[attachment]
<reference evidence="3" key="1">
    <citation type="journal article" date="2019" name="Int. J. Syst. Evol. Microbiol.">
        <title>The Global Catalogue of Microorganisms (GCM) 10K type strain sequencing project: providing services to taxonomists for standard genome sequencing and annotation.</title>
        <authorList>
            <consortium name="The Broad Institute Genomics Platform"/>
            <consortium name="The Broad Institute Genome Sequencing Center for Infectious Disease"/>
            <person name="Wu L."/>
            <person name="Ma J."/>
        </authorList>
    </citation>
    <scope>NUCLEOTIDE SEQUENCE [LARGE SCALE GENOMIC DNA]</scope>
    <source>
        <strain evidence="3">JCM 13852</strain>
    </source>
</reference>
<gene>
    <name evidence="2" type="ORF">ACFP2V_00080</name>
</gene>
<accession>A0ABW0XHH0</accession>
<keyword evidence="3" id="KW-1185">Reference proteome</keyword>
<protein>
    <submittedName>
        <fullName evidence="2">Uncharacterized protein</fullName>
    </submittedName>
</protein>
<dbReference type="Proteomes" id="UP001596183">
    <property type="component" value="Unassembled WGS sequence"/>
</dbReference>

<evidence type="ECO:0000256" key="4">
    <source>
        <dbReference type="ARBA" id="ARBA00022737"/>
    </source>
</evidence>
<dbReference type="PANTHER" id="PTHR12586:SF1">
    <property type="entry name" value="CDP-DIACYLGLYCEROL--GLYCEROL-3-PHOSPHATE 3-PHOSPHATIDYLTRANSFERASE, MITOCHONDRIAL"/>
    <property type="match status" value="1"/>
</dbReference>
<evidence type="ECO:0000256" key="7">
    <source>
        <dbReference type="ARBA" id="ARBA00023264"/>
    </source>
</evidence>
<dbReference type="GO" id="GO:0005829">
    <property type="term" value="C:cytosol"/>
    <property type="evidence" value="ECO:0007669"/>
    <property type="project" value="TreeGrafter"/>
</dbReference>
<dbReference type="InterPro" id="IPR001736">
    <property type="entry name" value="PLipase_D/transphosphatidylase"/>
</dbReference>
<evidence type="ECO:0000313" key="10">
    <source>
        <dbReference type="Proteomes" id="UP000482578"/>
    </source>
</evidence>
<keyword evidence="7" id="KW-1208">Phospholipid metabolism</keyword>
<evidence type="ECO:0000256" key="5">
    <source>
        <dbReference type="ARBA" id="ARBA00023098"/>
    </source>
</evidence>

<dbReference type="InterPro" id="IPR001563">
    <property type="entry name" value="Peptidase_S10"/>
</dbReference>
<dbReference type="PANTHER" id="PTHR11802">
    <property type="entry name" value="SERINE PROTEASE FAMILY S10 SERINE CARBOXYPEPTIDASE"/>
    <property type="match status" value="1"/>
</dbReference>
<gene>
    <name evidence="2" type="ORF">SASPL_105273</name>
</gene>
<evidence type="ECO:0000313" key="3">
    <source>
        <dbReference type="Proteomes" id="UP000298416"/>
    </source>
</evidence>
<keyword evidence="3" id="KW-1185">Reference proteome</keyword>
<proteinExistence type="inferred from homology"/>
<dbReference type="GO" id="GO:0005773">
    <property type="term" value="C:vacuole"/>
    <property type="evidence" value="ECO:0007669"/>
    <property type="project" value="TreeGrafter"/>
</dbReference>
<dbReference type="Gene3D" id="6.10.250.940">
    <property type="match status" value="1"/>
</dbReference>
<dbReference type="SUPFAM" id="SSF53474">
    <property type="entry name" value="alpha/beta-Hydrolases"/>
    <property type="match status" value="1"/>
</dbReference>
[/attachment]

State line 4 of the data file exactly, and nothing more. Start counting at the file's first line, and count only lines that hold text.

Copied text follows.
        <authorList>